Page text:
Gnostic Mysteries

There is something appealing about possessing some bit of secret knowledge or trivia that is unknown to everyone, save a select few “initiates” fortunate enough to partake in the mysteries.  The seductive allure of secret knowledge—or of just being “in-the-know” about some microniche subculture—seems to be a part of human nature.

We’d like to think in our modern age that we’re not superstitious sorts, but we are haunted everywhere.  Scientists have elevated themselves to the level of priests in a cult of scientism, worshipping the emptiness of nihilistic materialism just as the pagans worshipped lifeless idols.  Both are made of stuff—hard, material, unfeeling, insensate stuff—and both are equally empty.

But we here on the Right can fall prey to Gnostic fantasies as well.  The Libertarian dreams of a utopia in which everyone engages in frictionless free exchanges and all uncomfortable disputes are settled with cash and self-interest.  He’s as materialist and deluded as the mask-wearing mandatory vaxxer preaching loudly from the Church of Scientism.  The hyper-nationalist dreams of some impossible ethnostate that never really existed in the first place.  And so on.

Still, it’s seductive, the idea that we can possess the knowledge of good and evil, of true Reality.  After all, that’s the original sin, isn’t, it?  Eve, then Adam, could not resist the allure of being—so they were told, dishonestly—like God.  But even—perhaps, especially–Christians can fall into this trap.

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TBT^2: Christmas Eve

Well, it’s not exactly Christmas Eve—more like Christmas Eve Eve, which probably has some liturgical significance that my Southern-fried Protestantism doesn’t know or appreciate—but given the way Christmas is falling this year, as well as my own laziness, I thought it’d be worth looking back at this classic Christmas Eve post, with my timeless “Christmas and Its Symbols” post for Flashback Friday tomorrow.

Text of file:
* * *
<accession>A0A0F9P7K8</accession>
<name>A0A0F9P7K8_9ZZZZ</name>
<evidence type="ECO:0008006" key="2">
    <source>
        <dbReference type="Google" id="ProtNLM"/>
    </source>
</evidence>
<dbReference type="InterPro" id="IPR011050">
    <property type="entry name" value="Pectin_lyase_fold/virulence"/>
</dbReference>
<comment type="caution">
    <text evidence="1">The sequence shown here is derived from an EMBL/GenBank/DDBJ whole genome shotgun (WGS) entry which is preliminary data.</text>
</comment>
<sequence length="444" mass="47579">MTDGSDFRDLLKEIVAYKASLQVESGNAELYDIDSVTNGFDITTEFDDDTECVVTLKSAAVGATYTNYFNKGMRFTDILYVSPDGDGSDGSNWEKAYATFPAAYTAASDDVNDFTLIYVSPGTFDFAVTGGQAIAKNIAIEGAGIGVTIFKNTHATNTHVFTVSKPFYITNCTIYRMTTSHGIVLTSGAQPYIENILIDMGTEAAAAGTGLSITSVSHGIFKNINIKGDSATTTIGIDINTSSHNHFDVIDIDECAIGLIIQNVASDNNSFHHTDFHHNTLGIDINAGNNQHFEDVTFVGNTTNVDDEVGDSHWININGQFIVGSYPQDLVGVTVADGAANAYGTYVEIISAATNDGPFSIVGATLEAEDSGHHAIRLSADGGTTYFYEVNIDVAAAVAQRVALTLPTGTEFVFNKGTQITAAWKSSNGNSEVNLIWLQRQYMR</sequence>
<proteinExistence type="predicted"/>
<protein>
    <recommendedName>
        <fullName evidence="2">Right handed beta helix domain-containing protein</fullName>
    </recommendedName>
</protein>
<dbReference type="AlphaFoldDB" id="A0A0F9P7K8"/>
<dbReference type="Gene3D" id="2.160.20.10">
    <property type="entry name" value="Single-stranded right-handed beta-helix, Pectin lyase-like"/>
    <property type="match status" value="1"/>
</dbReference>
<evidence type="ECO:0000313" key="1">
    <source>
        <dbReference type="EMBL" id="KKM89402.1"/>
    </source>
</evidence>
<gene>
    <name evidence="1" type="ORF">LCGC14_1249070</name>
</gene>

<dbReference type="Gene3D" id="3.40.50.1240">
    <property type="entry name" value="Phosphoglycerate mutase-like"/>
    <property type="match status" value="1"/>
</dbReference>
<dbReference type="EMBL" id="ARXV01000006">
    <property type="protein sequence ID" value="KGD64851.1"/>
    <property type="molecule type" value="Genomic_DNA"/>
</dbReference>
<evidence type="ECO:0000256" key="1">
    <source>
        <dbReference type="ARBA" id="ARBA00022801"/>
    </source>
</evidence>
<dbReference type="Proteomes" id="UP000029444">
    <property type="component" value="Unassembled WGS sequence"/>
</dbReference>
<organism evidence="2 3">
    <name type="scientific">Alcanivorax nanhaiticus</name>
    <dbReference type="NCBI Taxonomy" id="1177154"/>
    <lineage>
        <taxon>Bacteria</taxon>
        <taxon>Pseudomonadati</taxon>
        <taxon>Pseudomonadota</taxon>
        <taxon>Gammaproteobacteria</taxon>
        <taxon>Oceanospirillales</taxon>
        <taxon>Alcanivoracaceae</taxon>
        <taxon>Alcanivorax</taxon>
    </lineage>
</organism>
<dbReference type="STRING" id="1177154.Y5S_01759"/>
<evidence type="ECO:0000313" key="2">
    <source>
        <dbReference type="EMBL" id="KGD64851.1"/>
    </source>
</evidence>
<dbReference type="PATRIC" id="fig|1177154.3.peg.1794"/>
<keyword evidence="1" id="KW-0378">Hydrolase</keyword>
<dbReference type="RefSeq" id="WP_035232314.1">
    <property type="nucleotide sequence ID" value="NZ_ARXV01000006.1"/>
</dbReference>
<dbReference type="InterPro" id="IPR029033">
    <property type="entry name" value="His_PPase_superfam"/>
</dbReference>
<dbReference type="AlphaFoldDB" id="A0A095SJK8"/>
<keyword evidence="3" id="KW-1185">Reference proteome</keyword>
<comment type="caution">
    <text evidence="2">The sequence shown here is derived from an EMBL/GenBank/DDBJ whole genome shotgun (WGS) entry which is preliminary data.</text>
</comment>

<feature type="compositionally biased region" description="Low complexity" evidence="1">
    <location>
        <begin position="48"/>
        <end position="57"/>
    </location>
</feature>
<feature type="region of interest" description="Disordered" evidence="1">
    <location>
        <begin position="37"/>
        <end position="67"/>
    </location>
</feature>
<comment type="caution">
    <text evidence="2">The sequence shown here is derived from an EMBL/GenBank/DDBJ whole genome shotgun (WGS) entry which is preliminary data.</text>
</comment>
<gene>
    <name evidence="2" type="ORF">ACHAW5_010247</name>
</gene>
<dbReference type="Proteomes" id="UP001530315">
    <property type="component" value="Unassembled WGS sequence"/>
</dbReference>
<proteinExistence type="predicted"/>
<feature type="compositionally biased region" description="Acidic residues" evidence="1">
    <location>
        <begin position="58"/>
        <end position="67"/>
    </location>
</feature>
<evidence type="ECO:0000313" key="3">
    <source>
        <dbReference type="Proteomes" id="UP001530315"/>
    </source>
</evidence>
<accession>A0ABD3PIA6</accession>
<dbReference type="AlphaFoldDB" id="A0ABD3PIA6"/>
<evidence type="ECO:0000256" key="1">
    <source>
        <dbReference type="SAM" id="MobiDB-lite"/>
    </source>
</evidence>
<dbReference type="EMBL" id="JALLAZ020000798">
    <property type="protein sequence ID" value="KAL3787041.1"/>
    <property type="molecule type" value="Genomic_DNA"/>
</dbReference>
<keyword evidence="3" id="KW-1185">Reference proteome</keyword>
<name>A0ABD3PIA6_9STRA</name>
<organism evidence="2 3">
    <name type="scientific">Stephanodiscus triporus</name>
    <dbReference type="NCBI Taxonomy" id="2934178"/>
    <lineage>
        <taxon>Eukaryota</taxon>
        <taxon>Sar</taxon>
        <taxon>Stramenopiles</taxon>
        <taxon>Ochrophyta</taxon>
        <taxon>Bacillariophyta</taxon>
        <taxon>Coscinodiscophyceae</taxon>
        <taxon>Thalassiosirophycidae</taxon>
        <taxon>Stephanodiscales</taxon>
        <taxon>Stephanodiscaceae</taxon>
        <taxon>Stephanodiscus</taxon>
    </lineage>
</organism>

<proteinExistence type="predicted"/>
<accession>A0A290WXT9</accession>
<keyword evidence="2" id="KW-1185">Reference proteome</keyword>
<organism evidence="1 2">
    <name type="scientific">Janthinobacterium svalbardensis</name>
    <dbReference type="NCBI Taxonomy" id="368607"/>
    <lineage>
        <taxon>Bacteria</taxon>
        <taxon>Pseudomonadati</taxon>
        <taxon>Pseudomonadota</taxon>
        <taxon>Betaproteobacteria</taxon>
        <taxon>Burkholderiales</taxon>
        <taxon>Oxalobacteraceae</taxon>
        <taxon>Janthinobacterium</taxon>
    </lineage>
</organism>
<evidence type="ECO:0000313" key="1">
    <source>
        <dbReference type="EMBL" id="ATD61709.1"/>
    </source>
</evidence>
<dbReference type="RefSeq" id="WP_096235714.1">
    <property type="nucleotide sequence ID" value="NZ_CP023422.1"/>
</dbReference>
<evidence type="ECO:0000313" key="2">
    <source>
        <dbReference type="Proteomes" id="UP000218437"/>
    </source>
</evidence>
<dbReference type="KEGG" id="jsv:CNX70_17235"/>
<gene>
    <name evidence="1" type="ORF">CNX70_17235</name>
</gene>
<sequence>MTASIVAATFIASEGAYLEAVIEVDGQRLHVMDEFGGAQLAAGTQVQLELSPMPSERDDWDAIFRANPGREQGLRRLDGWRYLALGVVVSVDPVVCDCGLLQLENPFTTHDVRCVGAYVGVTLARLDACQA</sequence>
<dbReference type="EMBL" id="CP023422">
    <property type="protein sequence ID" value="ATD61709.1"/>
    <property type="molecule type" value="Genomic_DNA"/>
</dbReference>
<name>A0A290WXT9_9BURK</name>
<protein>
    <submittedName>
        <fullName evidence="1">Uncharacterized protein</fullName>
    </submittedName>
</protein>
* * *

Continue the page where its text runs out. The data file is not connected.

That scheduling also lets me do my beloved “^2” addendum with the titles, adding another layer of Talmudic-esque commentary onto my past scribblings:  the ultimate in authorial self-indulgence.

Of course, the season isn’t about my half-baked musings about Christmas, Christmas Eve, or the rest.  It’s about the Birth of Our Savior, Jesus Christ.  As I wrote last year, Christmas Eve seems to perfectly capture the spirit of mystery of that night, “a night full of magic, mysticism, and wonder.”  Christmas Day is a flurry of activity:  opening presents, yelling at parents to wake up, cleaning up piles of wrapping paper.  Christmas Eve, especially Christmas Eve night, has always seemed more mystical, more reflective—the true celebration of Christ’s Birth.

It was also the night my Aunt Cheryl—the best one-eyed piano player in Aiken County—used to throw her big, bodacious Christmas Eve bash, featuring her incredible lasagna.  So maybe that’s why it fills my heart with a warm, fuzzy feeling (these days, it’d be a welcome dose of heartburn—totally worth it for a thick section of her lasagna).

This year, I think I’ll be spending Christmas Eve with my niece and nephews, waking up at their house Christmas morning for the second year in a row.  That’s always a fun way to spend the season.  Here’s hoping there’s some Christmas Eve Chinese food thrown into the mix.  God Bless General Tso—he was a bloodthirsty dictator, but his chicken is delectable.

With that, here is “TBT: Christmas Eve“:

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TBT: Christmas Eve

Here we are—another Christmas Eve.  It’s a night full of magic, mysticism, and wonder—the Light and holy version of Halloween, when the tenuous division between our corporeal existence and the supernatural world is thin.

Last year I wrote of my family’s Christmas Eve traditions, which are changing up a bit again this year.  In lieu of the usual evening candlelight service, we’re going to an afternoon service at a church in my younger brother’s neck of the woods.  Afterwards, we’ll be enjoying Chinese food—a newer tradition for us—and some fondue, a tradition from my sister-in-law’s side of the family.  We’re beginning to sound like 1970s Jews on Christmas.

Here’s wishing you and yours a very Merry Christmas tomorrow—and some Christmas Eve merriment tonight!  With that, here is 24 December 2019’s “Christmas Eve“:

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